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Prevalence and Predictors of Persistent Speech Sound Disorder at Eight Years Old: Findings From a Population Cohort Study

2 September 2016

Yvonne Wren's recent pulication 'Prevalence & Predictors of Persistent Speech Sound Disorder at Eight Years Old: Findings from a Population Cohort Study, was tweeted from JSLHR on 5th August which said it was the most read paper as of that day!

Purpose The purpose of this study was to determine prevalence and predictors of persistent speech sound disorder (SSD) in children aged 8 years after disregarding children presenting solely with common clinical distortions (i.e., residual errors).

Method Data from the Avon Longitudinal Study of Parents and Children (Boyd et al., 2012) were used. Children were classified as having persistent SSD on the basis of percentage of consonants correct measures from connected speech samples. Multivariable logistic regression analyses were performed to identify predictors.

Results The estimated prevalence of persistent SSD was 3.6%. Children with persistent SSD were more likely to be boys and from families who were not homeowners. Early childhood predictors identified as important were weak sucking at 4 weeks, not often combining words at 24 months, limited use of word morphology at 38 months, and being unintelligible to strangers at age 38 months. School-age predictors identified as important were maternal report of difficulty pronouncing certain sounds and hearing impairment at age 7 years, tympanostomy tube insertion at any age up to 8 years, and a history of suspected coordination problems. The contribution of these findings to our understanding of risk factors for persistent SSD and the nature of the condition is considered.

Conclusion Variables identified as predictive of persistent SSD suggest that factors across motor, cognitive, and linguistic processes may place a child at risk.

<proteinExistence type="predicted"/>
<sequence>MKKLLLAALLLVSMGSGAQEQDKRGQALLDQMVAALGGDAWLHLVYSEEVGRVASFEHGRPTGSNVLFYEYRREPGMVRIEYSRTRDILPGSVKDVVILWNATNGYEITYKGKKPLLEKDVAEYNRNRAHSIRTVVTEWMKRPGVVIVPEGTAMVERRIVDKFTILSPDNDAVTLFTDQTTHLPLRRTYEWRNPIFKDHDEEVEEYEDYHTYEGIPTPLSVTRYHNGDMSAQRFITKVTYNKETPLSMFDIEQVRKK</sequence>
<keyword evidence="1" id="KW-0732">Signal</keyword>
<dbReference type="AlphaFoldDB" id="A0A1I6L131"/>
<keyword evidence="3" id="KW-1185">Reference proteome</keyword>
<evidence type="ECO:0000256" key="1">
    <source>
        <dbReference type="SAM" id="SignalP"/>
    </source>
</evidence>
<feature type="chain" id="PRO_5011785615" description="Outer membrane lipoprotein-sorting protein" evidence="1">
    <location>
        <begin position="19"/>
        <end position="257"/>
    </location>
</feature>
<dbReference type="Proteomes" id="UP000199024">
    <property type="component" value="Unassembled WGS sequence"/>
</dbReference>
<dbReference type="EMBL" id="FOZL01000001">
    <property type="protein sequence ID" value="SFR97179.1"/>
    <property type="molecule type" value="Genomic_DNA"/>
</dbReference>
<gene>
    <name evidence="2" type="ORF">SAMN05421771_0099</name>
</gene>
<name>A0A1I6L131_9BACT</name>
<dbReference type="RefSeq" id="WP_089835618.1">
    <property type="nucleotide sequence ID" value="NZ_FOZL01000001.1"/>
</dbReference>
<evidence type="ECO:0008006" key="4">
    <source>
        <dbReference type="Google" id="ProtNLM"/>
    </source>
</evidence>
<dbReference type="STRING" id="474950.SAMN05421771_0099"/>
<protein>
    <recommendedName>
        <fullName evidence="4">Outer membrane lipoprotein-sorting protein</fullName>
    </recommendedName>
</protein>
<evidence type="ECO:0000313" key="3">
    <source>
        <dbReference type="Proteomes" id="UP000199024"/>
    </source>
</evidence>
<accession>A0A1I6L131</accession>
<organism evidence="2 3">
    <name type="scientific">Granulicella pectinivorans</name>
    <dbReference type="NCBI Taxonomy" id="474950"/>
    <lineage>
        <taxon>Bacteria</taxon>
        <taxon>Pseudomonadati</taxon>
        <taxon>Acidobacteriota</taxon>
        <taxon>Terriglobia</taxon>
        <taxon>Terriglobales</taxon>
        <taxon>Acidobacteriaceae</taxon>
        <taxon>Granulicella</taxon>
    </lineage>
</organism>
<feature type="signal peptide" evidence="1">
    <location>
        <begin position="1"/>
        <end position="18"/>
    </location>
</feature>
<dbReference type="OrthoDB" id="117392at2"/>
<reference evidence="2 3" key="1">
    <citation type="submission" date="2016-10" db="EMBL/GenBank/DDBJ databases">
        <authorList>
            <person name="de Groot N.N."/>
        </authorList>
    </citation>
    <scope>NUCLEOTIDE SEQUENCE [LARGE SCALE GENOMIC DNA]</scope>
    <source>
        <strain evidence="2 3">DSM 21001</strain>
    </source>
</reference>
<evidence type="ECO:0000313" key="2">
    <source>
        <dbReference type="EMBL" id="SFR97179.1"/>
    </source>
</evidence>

Despite variation in the rate of speech development, most children who are native speakers of English master accurate production of all vowels and consonants by age 8 years (Dodd, Hulm, Hua, & Crosbie, 2003James, 2001Smit, 1993a1993bTemplin, 1957). However, some individuals experience difficulties with speech production beyond this age and even into adulthood (Bralley & Stoudt, 1977Felsenfeld, Broen, & McGue, 1992). These children with persistent speech sound disorder (SSD) constitute a substantial proportion (8.8%) of clinical caseloads (Broomfield & Dodd, 2004). This article focuses on those children with clinically significant and persistent SSD that goes beyond the /s/ and /r/ distortions defined by Shriberg (1993)  as common clinical distortions. Using data from a large longitudinal population study, prevalence at age 8 years and associated risk factors are identified to aid our understanding of persistent SSD in the clinical setting.

The final version has just been published but the online version has been available for a couple of months.

It's Open Access and the link to the paper is at http://jslhr.pubs.asha.org/article.aspx?articleid=2532475&utm_source=asha&utm_campaign=JSLHR&cmp=1&utm_medium=enewsletter

Full citation is Wren, Y., Roulstone, S., Miller, L.L., Emond, A. and Peters, T. (2016) The prevalence, characteristics and risk factors of persistent speech disorder. Journal of Speech, Language and Hearing Research, 59, 647-673.

Further information

For further information please contact Yvonne Wren (yvonne.wren@bristol.ac.uk)

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